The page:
Victor Wembanyama has grown a little. Or not, depending on perspective.
The official height for the No. 1 pick in this year’s draft, the San Antonio Spurs said Wednesday, is 7 feet, 3-1/2 inches — and that was measured without shoes, per NBA guidelines.
That’s a half-inch taller than Wembanyama said he was back in October, when he was in Las Vegas for a pair of exhibition games. (His official height then was 2.21 meters, he said, and he’s now nearly 2.23 meters.) Which makes sense, given that he was 18 then, has turned 19 since and it’s reasonable to think he might still have a bit of growing left.
He has been listed by various sites as anywhere between 7-foot-2 and 7-foot-5, in part because of how he towers over other 7-footers when photographed standing with them. The NBA listed him at 7-foot-4 in the league’s guide for last week’s draft, but that was not based off any official measurement.
The 7-3.5 figure puts Wembanyama on pace to be the NBA’s second-tallest player this coming season. Officially, the NBA listed Boban Marjanovic at 7-foot-4 this past season, making him the league’s tallest player. Kristaps Porzingis, who played for Washington and has since been traded to Boston, was listed at 7-foot-3.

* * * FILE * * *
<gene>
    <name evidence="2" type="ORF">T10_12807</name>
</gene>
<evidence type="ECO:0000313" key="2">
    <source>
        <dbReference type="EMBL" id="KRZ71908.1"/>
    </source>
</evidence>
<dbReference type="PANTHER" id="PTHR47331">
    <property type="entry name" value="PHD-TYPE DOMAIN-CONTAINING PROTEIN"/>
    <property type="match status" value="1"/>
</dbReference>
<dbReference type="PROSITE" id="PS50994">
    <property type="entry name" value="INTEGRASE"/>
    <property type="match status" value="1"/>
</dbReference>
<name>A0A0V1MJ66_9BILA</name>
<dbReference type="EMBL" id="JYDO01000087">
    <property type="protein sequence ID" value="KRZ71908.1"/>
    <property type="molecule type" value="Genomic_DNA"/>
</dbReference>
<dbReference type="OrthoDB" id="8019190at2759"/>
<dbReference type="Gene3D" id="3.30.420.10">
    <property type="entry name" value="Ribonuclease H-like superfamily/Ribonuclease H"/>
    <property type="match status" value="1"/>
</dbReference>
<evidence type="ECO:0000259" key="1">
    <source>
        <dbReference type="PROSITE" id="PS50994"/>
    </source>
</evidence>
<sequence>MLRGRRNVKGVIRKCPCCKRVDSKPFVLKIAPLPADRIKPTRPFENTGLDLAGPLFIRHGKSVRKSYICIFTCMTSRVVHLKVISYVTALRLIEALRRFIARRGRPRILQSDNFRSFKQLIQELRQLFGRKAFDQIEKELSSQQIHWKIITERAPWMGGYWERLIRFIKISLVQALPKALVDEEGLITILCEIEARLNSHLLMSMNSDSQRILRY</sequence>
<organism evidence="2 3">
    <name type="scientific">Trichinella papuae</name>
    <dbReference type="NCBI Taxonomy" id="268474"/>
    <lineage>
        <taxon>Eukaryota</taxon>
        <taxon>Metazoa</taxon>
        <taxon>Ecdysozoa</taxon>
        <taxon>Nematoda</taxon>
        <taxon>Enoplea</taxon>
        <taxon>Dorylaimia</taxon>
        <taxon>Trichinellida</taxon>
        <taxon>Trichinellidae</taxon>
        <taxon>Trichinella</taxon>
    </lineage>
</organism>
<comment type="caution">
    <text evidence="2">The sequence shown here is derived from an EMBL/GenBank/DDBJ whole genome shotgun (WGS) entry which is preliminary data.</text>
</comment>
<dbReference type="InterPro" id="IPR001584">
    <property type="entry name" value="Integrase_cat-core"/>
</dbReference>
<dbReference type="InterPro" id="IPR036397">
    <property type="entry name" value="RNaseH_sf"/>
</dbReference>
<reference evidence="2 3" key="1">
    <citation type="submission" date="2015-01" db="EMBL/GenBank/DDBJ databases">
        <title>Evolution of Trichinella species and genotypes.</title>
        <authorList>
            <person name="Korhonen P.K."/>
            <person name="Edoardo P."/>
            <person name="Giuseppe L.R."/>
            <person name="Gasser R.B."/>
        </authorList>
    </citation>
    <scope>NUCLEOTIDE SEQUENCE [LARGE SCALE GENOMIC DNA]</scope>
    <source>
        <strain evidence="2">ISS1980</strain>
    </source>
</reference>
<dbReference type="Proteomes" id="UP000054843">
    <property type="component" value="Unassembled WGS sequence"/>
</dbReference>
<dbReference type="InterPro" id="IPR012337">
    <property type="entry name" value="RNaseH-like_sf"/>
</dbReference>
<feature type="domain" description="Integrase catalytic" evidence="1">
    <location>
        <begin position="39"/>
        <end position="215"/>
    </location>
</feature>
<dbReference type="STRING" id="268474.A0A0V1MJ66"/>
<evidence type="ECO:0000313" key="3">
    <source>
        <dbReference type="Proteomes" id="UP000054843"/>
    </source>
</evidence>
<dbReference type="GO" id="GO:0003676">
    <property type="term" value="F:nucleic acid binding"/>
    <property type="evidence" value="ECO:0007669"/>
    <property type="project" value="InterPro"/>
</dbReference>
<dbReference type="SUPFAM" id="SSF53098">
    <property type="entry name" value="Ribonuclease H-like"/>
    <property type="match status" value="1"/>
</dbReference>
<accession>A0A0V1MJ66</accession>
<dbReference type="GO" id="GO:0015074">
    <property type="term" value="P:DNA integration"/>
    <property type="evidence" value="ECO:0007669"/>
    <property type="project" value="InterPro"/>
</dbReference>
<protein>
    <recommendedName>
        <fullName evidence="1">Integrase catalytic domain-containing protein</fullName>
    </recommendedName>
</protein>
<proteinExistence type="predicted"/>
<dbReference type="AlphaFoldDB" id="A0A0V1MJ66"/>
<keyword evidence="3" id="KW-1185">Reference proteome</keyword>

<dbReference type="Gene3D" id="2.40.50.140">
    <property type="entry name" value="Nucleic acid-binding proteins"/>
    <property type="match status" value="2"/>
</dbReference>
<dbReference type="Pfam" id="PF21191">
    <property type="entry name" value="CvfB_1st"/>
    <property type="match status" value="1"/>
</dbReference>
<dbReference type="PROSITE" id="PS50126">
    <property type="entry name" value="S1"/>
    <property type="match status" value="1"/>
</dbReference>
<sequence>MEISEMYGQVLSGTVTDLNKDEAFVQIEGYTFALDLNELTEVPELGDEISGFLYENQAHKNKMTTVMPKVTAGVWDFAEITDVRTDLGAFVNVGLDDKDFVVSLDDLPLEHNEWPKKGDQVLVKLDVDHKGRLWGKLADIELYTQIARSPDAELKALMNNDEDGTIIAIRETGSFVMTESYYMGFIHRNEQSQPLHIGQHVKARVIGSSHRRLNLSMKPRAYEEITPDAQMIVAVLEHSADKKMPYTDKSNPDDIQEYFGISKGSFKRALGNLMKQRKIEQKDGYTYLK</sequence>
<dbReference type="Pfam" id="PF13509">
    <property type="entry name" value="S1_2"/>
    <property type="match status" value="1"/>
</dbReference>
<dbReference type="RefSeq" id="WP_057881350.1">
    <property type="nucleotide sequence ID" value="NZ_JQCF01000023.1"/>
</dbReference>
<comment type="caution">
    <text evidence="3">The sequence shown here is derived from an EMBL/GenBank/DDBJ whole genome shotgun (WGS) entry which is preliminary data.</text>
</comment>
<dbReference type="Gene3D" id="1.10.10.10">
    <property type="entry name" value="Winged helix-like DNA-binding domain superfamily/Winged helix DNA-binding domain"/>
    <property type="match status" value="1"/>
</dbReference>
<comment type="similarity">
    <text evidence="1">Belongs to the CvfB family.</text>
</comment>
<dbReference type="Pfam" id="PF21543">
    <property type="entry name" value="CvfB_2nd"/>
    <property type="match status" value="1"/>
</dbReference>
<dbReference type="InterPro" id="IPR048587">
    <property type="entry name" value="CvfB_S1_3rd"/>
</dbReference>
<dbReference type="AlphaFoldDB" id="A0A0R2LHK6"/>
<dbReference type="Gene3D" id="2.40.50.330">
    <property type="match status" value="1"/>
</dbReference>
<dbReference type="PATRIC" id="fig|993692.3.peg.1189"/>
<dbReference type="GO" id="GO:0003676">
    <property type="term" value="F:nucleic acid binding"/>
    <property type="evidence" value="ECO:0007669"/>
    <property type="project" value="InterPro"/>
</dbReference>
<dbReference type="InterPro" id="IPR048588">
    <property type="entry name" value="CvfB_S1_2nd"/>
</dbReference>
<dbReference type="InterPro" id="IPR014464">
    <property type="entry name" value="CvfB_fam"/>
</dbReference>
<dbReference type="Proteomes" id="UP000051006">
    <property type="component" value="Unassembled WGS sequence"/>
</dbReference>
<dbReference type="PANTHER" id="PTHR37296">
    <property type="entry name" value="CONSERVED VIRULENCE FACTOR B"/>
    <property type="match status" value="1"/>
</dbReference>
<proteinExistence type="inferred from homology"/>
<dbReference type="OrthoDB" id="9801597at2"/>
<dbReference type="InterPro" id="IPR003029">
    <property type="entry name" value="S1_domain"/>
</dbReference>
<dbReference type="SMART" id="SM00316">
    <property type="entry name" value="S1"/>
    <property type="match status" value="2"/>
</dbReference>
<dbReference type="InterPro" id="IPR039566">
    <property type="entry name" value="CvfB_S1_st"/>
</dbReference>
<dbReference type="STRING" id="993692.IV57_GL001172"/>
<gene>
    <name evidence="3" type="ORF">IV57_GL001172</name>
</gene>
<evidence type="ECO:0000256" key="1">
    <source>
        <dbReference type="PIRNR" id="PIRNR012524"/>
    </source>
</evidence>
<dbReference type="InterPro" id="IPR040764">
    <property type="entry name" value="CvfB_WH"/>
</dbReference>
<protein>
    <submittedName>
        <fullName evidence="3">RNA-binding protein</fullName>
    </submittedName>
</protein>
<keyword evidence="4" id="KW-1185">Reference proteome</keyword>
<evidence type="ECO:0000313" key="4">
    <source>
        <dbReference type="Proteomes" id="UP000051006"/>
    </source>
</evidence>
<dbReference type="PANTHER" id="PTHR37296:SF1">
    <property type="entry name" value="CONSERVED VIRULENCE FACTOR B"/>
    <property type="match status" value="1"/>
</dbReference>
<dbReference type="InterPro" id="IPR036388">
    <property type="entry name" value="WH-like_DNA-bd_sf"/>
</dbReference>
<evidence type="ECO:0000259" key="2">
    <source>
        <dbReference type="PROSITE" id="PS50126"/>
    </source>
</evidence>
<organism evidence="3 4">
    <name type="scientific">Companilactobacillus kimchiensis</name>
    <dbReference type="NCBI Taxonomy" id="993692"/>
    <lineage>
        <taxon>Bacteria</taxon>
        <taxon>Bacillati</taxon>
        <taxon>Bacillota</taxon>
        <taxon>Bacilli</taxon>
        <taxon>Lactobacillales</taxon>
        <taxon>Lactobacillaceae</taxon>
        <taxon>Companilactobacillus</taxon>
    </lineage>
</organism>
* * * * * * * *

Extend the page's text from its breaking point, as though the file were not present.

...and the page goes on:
Almost every player in the draft had their height measured by the NBA in recent weeks, most of them at the 2023 Draft Combine that was held in Chicago back in May. Wembanyama was not at the combine; his team in France still had its season going on at that time, so he couldn’t get to Chicago to be measured.
But when he arrived in San Antonio this past weekend, the Spurs got the official number.
Wembanyama would have been the tallest player at the combine as well, albeit barely. Purdue’s Zach Edey, the AP college basketball player of the year who decided to return to school, measured in at 7 feet, 3-1/4 inches, the NBA said.
The NBA changed its policy before the 2019-20 season, requiring players to be measured without shoes for their official height. That led to a number of players “shrinking” an inch, though a handful of players — Kevin Durant, for example, who went from being listed at 6-foot-9 to officially measuring 6-foot-10 — actually got an inch taller on paper when their measurement was updated.